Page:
William Cooke and Charles Wheatstone developed the first electric telegraph to go into commercial service, which began operation in England in 1838. Like the earlier mechanical telegraphs, this pioneer electrical telegraph used visual signaling -- in its initial configuration, two needles at a time, out of a total of five, rotated on the receiving device to point to letters on a display. Meanwhile, other inventors worked on electric telegraphs based on different principles, the most important being Samuel Morse in the United States, who developed a single-wire system that imprinted dots and dashes on a moving paper tape. (Later, operators would learn to read the dots and dashes directly, by listening to the clicking of the receiver). An early review of Professor Morse's Electro-Magnetic Telegraph, appearing in the April, 1838 issue of The American Biblical Repository, lauded his approach as "more simple, less expensive, and more complete and permanent" than the designs of other electric telegraphs, and predicted that "Should its success equal the expectations of most who have examined it, the results of this discovery upon society will be greater than the imagination of the most sanguine can now distinctly conceive." In 1844, the first commercial line using Morse's design went into service between Washington, District of Columbia and Baltimore, Maryland. Its success was followed by the rapid construction of telegraph lines throughout the United States, and eventually Morse's dot-and-dash approach became the worldwide standard. (Although the electric telegraph made most visual telegraphs obsolete, telegraph wires couldn't be run out to sea, so, until the development of radio, a few semaphore links continued to provide ship-to-shore communication. A Semaphore Telegraph Station, from the April 20, 1895 issue of the Scientific American Supplement, described a French shoreline installation, which displayed meteorological signals, sent messages to passing ships, and also received commercial telegrams sent from the ships by semaphore flags.)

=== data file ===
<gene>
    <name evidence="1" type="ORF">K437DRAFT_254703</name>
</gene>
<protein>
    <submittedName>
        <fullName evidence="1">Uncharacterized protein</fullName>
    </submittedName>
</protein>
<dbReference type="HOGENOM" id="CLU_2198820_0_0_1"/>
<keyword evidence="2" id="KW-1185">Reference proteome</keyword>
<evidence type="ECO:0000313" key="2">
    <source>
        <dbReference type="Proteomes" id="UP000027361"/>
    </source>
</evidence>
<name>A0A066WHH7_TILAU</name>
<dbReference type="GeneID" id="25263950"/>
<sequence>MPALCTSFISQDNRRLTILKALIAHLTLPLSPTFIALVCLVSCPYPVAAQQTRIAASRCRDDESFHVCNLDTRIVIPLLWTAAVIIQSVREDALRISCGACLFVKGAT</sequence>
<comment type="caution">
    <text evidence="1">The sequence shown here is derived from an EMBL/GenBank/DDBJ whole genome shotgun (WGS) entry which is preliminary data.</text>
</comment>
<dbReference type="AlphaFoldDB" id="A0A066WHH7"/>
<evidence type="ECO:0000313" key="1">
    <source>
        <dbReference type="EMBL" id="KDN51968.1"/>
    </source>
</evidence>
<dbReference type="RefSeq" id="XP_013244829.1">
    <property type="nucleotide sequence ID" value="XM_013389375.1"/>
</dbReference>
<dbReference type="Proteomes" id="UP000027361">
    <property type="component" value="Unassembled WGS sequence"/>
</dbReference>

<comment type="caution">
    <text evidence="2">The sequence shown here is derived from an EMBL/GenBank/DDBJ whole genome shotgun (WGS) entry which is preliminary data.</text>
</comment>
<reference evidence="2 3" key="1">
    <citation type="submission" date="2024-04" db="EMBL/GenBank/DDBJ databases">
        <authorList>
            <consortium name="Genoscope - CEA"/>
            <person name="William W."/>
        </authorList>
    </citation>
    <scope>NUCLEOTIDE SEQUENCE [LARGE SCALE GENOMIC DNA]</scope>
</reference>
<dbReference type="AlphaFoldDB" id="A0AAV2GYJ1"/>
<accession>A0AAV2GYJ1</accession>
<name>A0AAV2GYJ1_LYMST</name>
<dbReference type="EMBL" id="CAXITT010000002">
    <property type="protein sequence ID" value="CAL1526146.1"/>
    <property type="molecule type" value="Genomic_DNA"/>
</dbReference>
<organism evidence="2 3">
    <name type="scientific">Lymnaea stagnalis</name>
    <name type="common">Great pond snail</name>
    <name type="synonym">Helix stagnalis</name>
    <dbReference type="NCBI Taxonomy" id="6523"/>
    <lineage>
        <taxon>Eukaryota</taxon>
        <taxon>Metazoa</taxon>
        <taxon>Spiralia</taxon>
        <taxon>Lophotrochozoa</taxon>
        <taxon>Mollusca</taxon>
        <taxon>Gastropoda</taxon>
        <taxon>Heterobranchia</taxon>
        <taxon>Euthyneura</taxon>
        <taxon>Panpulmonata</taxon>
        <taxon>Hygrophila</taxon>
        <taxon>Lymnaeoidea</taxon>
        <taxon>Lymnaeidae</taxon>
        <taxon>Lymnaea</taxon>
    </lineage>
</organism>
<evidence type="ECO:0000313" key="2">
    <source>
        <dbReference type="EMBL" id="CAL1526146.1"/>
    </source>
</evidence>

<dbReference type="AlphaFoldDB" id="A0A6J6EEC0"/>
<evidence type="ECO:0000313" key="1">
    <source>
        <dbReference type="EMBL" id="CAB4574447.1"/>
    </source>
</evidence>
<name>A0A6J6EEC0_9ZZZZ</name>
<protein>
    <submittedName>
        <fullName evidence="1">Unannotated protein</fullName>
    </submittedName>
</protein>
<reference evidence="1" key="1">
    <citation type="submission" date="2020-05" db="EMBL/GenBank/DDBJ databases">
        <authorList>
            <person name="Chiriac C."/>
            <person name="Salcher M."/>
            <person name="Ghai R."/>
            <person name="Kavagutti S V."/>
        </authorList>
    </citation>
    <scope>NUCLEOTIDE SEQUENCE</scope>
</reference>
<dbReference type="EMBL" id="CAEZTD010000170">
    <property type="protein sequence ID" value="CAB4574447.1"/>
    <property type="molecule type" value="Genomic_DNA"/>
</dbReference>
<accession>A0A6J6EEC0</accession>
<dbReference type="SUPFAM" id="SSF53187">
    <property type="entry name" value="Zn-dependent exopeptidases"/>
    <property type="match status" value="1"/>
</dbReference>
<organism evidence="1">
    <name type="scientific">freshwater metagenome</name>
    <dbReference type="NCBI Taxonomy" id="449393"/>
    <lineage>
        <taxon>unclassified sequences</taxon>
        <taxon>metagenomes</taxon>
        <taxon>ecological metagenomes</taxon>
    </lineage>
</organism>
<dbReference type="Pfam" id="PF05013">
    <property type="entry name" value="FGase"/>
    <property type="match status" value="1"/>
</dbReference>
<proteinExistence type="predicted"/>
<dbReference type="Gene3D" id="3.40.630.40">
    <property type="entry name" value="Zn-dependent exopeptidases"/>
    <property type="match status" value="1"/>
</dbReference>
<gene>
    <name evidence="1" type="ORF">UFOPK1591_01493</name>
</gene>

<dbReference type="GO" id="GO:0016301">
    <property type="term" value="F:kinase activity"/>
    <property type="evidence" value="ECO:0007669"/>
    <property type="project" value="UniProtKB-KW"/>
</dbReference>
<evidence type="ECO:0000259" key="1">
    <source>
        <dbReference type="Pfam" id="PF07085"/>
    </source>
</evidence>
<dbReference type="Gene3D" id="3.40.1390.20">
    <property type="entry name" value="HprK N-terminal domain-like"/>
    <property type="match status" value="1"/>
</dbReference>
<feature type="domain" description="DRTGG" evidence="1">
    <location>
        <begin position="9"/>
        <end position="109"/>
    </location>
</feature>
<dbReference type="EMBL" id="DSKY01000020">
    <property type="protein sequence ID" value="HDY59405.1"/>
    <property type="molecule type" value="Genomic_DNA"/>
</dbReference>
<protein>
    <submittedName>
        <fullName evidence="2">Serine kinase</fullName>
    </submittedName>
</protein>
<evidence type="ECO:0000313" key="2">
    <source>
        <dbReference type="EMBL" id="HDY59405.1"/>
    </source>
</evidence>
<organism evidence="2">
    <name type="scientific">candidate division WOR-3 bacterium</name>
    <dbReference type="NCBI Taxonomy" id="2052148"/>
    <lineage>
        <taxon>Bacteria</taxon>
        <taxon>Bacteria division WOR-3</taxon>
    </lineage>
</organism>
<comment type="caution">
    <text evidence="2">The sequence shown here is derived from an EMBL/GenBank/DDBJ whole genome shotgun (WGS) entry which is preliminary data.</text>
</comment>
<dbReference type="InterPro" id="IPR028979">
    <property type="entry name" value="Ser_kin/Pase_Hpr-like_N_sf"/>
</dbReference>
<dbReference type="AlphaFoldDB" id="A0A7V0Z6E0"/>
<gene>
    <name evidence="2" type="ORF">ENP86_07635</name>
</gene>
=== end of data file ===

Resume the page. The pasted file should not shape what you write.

Morse used standardized sequences of dots and dashes to represent individual letters and numbers for transmitting messages, and this became known as the American Morse Code. However, Morse's original code specification included a few oddities, so although American Morse was widely adopted throughout the United States, a more consistent version was developed in Europe, known as Continental Morse Code. Telegraphic Codes, from the 1912 edition of the Electro-Importing Company's Wireless Course, compares the American and Continental Morse Codes with a third, short-lived code used by the U.S. Navy. Radio would also adopt dot-and-dash signaling in its early days, and radio operators generally used the same telegraphic codes as landline telegraphy, so at first most U.S. radio stations used American Morse, while a majority of the rest of the world used Continental Morse. However, radio's use in international communication meant that a single standard telegraphic code was needed in order to avoid confusion. Eventually Continental Morse was universally adopted for radio communication, and, reflecting its expanded status, it became known as International Morse. Meanwhile, the original American Morse largely disappeared from radio use.